And then there were the children. We would hand them a lined sheet of paper and they would just start writing their “letters” everywhere, as if there were no lines at all on the paper. They were learning their letter sounds but their “reading” was nothing impressive. We could not let Elias look at books because he would just tear the pages out of them. And to imagine this group of children being able to work on their own one day would have been absurd. They needed supervision all the time.
And today, I think it is safe to say that all of us have grown up a little bit. While Dave and I still have a long way to go in our language learning, we have made considerable progress to the point that Bakoum is mainly the language I speak and I rarely have to switch to French. This has led to closer relationships between me and the women in the village and I think is helping us win the hearts of the Bakoum little by little.

And the children! The children are reading. Elias, who once just destroyed the books we gave him now sits in his room and reads for hours. Had you asked me if I thought this was possible a year ago, I would have responded, “Not on your life.” But it happened. I have also heard the children read to one another and the other day Kaden sat down started reading the book  of 1 John on the couch…just because. Not only that, but conversations in our home are now about storms on Jupiter and how much 9 + 8 makes. I feel like overnight this group of hyperactive, drooling, kindergartners has turned into serious students with a thirst for knowledge.

And to whom do we attribute these successes? To God. And to Bonnie. Without her, this year would have been Dave and I spinning our wheels working on home school and Bakoum and excelling in neither. We would have been spread way too thin to produce quality work on either front.

And so, it is with great sadness, but mostly great thankfulness, that we accept that this chapter of our lives is coming to a close. The Lord has answered our every prayer for our ministry and for our children in sending Bonnie to us this year.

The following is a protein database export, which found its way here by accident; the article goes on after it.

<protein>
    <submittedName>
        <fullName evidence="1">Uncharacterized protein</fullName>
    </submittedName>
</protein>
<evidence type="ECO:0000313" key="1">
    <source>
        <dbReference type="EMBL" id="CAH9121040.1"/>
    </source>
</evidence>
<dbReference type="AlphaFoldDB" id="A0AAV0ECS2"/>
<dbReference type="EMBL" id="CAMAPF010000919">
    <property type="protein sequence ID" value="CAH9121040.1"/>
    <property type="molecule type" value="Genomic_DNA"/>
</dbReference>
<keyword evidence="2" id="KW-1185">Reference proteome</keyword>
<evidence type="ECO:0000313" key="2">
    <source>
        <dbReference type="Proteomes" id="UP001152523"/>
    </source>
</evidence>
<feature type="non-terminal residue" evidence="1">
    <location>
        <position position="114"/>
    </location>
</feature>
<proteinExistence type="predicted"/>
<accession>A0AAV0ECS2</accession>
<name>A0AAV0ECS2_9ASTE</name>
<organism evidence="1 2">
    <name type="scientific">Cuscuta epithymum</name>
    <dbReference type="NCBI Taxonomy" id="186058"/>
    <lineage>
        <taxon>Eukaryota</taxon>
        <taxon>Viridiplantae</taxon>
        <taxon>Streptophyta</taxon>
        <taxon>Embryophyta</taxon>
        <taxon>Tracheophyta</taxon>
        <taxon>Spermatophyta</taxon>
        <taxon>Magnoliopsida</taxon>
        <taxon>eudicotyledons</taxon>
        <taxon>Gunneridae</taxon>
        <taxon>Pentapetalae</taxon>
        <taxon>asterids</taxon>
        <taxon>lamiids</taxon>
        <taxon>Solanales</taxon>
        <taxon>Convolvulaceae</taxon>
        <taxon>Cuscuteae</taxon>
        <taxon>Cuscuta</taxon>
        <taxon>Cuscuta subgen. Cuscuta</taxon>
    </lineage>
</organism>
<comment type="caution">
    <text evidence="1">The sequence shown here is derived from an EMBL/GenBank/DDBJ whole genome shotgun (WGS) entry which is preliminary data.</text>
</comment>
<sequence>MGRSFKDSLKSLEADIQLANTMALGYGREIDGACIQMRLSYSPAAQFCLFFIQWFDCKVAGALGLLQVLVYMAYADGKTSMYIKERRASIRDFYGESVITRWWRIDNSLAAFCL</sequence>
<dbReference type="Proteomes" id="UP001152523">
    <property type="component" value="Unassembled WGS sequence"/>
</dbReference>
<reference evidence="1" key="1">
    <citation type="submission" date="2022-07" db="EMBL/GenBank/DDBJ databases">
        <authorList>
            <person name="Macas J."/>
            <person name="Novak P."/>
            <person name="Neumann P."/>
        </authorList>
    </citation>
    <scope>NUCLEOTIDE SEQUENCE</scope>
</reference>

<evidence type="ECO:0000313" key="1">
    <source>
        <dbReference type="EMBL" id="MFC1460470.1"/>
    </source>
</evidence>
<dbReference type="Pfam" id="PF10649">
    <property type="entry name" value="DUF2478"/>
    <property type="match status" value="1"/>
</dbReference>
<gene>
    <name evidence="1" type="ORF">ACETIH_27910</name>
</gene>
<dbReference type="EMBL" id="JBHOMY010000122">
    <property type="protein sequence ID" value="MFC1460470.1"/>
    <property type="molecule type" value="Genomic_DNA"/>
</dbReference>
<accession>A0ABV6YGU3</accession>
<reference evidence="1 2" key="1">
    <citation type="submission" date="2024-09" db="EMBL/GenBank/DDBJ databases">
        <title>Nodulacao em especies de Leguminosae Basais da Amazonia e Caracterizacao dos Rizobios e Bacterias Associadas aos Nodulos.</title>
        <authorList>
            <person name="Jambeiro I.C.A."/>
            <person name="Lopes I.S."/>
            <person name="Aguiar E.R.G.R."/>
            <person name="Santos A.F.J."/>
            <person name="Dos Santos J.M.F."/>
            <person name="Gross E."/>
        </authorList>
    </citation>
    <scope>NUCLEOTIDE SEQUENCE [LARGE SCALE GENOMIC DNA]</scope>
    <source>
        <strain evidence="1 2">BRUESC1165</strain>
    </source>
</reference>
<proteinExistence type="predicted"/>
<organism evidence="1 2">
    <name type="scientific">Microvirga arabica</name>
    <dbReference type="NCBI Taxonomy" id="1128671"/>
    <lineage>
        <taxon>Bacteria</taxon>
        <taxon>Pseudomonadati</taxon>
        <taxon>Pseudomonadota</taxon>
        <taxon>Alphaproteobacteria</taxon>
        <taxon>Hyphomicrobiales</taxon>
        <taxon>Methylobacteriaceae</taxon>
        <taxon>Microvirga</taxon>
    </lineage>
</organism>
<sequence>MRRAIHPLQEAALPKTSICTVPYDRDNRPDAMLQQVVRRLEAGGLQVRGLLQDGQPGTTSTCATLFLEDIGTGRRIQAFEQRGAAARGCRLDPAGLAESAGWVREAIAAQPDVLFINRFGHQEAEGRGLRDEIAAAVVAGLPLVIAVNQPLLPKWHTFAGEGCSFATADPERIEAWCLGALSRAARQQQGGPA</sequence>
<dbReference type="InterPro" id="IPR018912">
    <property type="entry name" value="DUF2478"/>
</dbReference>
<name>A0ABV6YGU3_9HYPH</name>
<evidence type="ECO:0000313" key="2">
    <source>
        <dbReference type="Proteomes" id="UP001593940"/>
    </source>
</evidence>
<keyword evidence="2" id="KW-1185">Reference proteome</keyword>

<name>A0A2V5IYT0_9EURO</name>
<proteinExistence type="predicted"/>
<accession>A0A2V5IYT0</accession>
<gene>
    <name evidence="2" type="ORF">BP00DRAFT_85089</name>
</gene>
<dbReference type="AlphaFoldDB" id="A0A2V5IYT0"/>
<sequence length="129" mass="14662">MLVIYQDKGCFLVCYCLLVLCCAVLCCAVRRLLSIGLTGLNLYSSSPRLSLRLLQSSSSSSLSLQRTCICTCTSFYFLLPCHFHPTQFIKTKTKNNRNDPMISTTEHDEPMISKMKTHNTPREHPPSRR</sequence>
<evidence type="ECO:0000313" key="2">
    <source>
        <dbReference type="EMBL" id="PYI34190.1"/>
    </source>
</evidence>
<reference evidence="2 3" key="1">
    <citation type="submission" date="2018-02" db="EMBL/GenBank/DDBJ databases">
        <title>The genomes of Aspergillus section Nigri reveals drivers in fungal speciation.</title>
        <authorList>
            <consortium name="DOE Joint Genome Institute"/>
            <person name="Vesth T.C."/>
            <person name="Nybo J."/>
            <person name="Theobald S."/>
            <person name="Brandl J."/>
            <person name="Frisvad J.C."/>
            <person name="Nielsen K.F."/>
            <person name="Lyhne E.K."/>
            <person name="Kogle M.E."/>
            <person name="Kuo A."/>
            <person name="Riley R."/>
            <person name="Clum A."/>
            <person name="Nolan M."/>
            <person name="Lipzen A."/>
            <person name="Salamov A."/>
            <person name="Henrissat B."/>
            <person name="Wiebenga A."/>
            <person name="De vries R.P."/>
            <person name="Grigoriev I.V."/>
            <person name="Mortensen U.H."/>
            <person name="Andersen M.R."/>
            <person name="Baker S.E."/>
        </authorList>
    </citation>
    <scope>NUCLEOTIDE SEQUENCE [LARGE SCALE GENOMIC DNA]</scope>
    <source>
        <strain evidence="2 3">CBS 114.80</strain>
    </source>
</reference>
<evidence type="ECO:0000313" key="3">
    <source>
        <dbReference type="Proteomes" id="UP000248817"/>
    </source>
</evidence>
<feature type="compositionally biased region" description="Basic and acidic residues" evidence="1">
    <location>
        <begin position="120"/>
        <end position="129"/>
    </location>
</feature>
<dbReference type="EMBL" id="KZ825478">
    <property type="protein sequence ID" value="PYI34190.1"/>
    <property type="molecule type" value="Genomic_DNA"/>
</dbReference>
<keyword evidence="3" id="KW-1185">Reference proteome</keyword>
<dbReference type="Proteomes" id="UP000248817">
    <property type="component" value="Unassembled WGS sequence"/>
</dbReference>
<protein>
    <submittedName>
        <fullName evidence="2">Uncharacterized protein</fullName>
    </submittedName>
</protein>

Thank you Lord and thank you Bonnie.

Saturday, May 21, 2016

VBS Recap

by Stacey
The Vacation Bible School has officially come to a close and all in all, it was … AMAZING. God answered every prayer that we (and you) prayed. He held off the rain during the VBS, the Word was taught, the Lord really helped us communicate clearly, and even our unsaved adult neighbors came to listen to the Bible stories (and color pictures!). We had around 60-80 kids each day and, miracle of miracles, they generally sat quietly and listened attentively during our lessons. And, all around our town, catechisms on the trinity, the ways of Satan, and verses of Scripture are being sung. We are elated.

Our goal when we were planning for VBS was to have every child walk away saying that the Bible teaches that the spirits of the dead do not live among them but instead are sealed forever in either Heaven or Hell. We wanted to do this because much of their religion hinges on the idea that one must spend his life seeking to appease the ghosts of their deceased family members. Grown men have shared with us how anxious they are that their dead mothers might be mad at them. Many people will often “share” their food with these ghosts which means that they take the little food they have off their plates and throw it on the ground. We wanted to set these children free from this bondage.

We are happy to say that even though the biblical perspective may have not been immediately adopted, the children now know that the Bible teaches that there are demons around us but not the spirits of our ancestors. And these demons have the power to tempt us, posses those who are not indwelt with the Holy Spirit, lie to us, and even cause physical disabilities like being blind or deaf.

They also heard story after story of Jesus’ power over the demons. We discussed his ability to conquer Satan in the wilderness with the Word of God. We talked about the promise that if we submit to God and resist the Devil, he will flee from us. We acted out the story of the rich man and Lazarus highlight the fact that neither the rich man nor Lazarus could leave their eternal dwelling place to go back and interact with the living.

The final day, we shared the Gospel explaining that there are two kingdoms: the kingdom of darkness and the kingdom of light. We are all born into the kingdom of darkness and manifest our allegiance to this kingdom in how we sin. But Jesus came and he showed his power over demonic powers and the power of sin. And whoever believes in him will receive the gift of the Holy Spirit. And this Spirit is a good Spirit who dwells inside of us and who gives us love, power, and self control.

Truly, the Word was taught and the children heard the message.

So, So, So Much Work to Do
There were a couple things that really stunned us during this VBS week. First of all, we were struck anew on how the grand majority of these kids literally know absolutely nothing about the Word of God. The task of teaching them who God is and his work in the world as revealed in the Bible is daunting, to say the least.